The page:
Tuesday, September 12, 2017, is the final day of the BPD’s year-long body worn camera pilot program. Said Commissioner Evans: “I want to thank all the officers who participated in the program and I look forward to hearing from Dr. Braga, Jack McDevitt and their team as they review and examine the interactions captured on video and data collected in an effort to determine the overall effectiveness of the body cameras and whether or not a program of this type is in the best interests of the Boston Police Department and the community we protect and serve.”
During the year-long program, which was launched on September 12, 2016, 100 Boston Police Officers participated and wore body cameras while protecting and serving the citizens of Boston. During that time, according to preliminary numbers which are subject to change, over 4,400 hours, which catalogued over 33,000 separate incidents showing BPD Officers engaging and interacting with community members, were recorded. During said period, officers produced an average of 96 videos per day.
From the outset, the department’s participation in the program hinged on the opportunity to showcase and potentially increase and enhance the department’s commitment to transparency and ability to further strengthen the relationship and level of trust that exists between the men and women of the Boston Police Department and its community members.
Dr. Braga, Jack McDevitt and their team will conduct a preliminary examination and study of an appropriately sized sampling of the program’s over 30,000 video clips. That review should be completed by early November. A more thorough and comprehensive examination, designed to assess the program’s effectiveness while taking into account the activity of the officer, his or her assignment, use of force complaints filed and community feedback will follow at a later time.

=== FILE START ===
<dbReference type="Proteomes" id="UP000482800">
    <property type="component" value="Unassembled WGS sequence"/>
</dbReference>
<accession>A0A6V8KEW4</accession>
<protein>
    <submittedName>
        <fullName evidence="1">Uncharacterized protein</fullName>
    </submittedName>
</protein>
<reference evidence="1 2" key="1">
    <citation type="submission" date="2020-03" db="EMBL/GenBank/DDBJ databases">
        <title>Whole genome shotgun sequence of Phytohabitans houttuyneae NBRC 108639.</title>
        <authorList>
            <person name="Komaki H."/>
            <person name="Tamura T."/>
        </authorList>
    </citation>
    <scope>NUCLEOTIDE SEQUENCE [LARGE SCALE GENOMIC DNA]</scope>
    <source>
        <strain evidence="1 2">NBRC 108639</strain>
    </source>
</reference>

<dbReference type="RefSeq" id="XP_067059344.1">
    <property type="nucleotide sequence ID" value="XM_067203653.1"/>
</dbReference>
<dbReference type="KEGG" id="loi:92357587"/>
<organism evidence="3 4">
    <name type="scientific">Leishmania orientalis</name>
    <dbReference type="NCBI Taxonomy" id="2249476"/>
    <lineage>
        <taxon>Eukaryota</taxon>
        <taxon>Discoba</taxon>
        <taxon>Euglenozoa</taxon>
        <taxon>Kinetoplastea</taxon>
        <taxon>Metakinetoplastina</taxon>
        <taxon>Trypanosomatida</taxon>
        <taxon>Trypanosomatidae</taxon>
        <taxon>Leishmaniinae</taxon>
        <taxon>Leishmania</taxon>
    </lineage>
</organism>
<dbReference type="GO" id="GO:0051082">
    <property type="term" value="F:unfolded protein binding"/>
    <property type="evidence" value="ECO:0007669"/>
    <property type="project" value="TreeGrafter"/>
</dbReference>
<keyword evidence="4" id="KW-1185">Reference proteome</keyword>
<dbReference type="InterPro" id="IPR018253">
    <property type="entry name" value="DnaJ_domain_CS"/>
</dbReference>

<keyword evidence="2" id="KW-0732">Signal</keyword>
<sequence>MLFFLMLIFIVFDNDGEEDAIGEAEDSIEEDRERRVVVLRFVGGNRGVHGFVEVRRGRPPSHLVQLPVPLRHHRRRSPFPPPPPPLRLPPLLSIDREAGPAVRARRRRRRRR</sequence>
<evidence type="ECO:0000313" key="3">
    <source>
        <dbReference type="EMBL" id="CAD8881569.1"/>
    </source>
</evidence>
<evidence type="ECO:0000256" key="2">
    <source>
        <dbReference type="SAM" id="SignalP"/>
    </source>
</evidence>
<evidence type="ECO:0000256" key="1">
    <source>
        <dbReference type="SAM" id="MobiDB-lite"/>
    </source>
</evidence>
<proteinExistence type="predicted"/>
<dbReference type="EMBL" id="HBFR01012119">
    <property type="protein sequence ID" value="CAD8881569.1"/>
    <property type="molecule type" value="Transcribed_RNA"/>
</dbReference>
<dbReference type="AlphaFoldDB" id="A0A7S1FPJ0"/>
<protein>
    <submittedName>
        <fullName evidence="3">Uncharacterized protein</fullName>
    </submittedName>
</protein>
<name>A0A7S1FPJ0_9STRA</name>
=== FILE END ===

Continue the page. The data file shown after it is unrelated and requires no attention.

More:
Timetable for preliminary and comprehensive reviews of data/videos is detailed below:
July, August, September:
- Collect pre-test official data on complaints, arrests, FIO reports, calls for service and other outcome measures.
- Monitor implementation of body cameras, collect process data on video usage and equipment function.
- Conduct surveys, focus groups and interviews.
- Select random sample of pre-test FIO’s to code narratives for lawful policing analysis.
October, November, December:
- Collect intervention period official data on complaints, arrests, FIO reports, calls for services and other outcome measures.
- Complete collection of process data from implementation and costs.
- Complete surveys, focus groups and interviews.
- Finalize preliminary assessment report.
January, February, March, April:
- Select random sample of intervention period FIO reports to code narratives for analyses of lawful policing.
- Finalize all remaining quantitative and qualitative data collection, analyze qualitative data, analyze quantitative data.
- Complete diffusion of treatment analyses, complete cost-benefit analyses, final report writing.